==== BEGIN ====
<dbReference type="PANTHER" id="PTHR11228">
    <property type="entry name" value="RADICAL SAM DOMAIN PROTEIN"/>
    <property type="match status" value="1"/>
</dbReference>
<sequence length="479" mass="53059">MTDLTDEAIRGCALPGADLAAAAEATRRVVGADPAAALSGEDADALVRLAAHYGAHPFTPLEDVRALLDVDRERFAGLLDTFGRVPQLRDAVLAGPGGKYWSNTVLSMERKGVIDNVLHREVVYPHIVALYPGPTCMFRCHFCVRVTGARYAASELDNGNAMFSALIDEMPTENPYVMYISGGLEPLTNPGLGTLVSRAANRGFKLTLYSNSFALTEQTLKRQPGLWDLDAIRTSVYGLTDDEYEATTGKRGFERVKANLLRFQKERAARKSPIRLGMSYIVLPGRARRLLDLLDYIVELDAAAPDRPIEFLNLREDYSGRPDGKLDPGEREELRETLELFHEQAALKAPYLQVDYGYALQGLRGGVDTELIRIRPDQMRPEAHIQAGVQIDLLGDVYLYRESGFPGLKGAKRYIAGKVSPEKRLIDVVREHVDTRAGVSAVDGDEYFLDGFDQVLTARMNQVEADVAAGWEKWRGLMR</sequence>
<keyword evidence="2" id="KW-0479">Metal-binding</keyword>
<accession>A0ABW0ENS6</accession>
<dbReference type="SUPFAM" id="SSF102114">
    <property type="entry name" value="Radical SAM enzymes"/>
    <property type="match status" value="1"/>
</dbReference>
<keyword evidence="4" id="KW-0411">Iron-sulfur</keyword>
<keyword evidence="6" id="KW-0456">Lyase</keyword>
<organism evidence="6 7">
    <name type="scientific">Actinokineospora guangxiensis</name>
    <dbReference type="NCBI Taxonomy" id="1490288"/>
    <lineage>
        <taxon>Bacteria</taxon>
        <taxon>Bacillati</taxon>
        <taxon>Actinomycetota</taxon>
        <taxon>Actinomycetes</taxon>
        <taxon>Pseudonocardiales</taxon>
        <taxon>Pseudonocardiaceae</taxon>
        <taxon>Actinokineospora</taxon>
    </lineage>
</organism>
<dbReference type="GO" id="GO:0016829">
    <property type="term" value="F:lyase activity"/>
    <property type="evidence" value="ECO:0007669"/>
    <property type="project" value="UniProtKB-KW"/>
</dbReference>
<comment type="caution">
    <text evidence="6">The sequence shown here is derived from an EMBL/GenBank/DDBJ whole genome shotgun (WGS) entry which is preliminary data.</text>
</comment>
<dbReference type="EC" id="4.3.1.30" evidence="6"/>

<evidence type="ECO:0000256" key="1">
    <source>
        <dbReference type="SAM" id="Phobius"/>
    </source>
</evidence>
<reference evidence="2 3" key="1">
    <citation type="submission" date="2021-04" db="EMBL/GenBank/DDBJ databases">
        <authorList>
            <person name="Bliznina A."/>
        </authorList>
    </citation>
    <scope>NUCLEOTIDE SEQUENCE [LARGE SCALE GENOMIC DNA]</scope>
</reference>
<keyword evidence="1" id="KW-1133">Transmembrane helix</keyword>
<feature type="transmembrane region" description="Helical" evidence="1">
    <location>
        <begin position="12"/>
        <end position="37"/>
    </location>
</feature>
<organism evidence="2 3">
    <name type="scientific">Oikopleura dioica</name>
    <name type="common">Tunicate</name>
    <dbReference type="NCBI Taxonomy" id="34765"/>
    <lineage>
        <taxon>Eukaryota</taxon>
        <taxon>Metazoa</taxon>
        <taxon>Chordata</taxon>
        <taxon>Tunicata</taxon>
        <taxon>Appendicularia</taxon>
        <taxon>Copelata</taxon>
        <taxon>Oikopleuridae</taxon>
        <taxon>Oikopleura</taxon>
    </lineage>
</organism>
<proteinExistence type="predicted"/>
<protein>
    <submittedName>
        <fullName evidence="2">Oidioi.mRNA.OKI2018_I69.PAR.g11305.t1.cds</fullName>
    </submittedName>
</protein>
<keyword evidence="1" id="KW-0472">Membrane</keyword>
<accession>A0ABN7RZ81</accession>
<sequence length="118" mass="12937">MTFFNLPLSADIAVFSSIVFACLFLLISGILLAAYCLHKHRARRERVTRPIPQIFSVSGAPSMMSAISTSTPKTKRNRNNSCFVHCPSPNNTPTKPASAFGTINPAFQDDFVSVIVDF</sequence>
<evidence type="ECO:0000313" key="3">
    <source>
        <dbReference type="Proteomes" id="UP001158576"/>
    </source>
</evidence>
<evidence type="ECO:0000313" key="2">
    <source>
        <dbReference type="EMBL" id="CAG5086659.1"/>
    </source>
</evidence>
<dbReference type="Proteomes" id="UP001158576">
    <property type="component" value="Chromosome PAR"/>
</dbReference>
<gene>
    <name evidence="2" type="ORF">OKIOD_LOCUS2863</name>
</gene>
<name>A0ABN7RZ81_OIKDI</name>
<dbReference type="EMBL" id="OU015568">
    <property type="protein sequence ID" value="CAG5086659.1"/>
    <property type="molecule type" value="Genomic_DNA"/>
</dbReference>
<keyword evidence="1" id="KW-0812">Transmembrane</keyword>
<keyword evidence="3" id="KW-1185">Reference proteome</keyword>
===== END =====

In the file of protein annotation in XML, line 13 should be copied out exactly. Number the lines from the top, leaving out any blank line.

<keyword evidence="6" id="KW-0456">Lyase</keyword>